While I was in high school, my family and I were once given a tour of a new home by an acquaintance, who, was shall we say, more than a little obsessed by price tags.
I should disclose that this person was just an acquaintance, because I don’t believe he could actually befriend someone for more than 15 minutes without delving into how much he paid for any number of select items.
So socially, we kept our distance.
During our walk-through, he was quick to highlight the $300 Chippendale table, and the $500 top-of-the-line Amana range and refrigerator (remember, these were 1973 prices) and the piece de resistance, a $700 TV/stereo console, which was roughly the size of New Mexico.
On our drive home, my mother casually asked my father what he thought and with a wit that many maintain skipped a generation, he casually replied, “I think he needs a $100-an-hour psychiatrist.”
Now, I can say with certainty that the sticker-obsessed homeowner was not alone in his need for a soft couch and a good listener. After all, many powerful and not-so-powerful people swear by the healing powers of psychotherapy.
And a slew of companies offer counseling in some way, shape or form as part of their benefits package. Some even have employed full-time staff psychologists.
And soon to be joining that roster of organizations with in-house help will be the Securities and Exchange Commission.
Yes, the SEC is currently seeking an organizational psychologist, a newly created post, to help employees of the corporate watchdog reduce stress and burnout.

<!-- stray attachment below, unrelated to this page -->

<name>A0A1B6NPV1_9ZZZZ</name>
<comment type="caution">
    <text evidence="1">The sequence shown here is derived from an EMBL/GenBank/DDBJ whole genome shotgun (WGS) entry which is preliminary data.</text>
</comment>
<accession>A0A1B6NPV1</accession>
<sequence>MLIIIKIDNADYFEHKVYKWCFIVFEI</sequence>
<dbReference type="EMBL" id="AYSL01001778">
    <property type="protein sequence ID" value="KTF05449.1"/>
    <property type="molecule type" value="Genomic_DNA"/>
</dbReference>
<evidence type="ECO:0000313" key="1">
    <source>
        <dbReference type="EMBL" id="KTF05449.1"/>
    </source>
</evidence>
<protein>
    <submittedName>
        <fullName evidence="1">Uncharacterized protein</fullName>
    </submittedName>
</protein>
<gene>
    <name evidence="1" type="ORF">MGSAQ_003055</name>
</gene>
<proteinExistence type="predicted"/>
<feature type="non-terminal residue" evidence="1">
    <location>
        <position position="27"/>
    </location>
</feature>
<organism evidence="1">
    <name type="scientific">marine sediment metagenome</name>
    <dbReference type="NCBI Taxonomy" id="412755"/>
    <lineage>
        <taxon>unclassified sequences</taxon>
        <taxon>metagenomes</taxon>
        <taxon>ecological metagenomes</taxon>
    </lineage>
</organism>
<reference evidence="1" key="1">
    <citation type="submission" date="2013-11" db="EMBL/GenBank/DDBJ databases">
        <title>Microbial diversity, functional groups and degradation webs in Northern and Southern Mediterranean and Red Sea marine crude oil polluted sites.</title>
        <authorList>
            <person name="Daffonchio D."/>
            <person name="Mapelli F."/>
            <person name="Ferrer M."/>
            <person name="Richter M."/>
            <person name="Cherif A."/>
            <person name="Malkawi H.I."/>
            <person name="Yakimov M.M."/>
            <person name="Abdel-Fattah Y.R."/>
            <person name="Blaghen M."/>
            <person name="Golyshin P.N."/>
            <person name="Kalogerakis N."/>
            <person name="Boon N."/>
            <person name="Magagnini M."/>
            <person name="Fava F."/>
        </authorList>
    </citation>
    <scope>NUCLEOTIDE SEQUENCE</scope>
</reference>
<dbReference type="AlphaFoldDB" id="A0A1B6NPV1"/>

Recently, the regulator posted a “help wanted” ad online, to the bemusement of some colleagues and the skepticism of others.
The post pays nearly $148k per year and stipulates that all applicants must have a degree in psychology — which is probably a good idea — and preferably a Ph.D.
Personally, I would have reservations about opening up to someone sans a “Dr.” designation in front of their name, but I digress.
According to the SEC the appointment is for two years, with the potential of extending the post for an additional two years.
The SEC said the post was created to help the regulator recruit and retain high-caliber people.
Although a staff psychologist is probably a noble and necessary service — although given the size of the organization I would probably go with more than one — I have a couple of ideas myself to usher in a new era of happier employees.
For a start, raise pay levels to be more equitable with those available within the private sector and make 80-hour work weeks the exception rather than the norm. Bring enough help on board to reduce the stress levels and overload of enforcement cases.
Otherwise, I have this image of an influx of SEC employees needing couch time much in the same manner as that obsessed homeowner — at any price.
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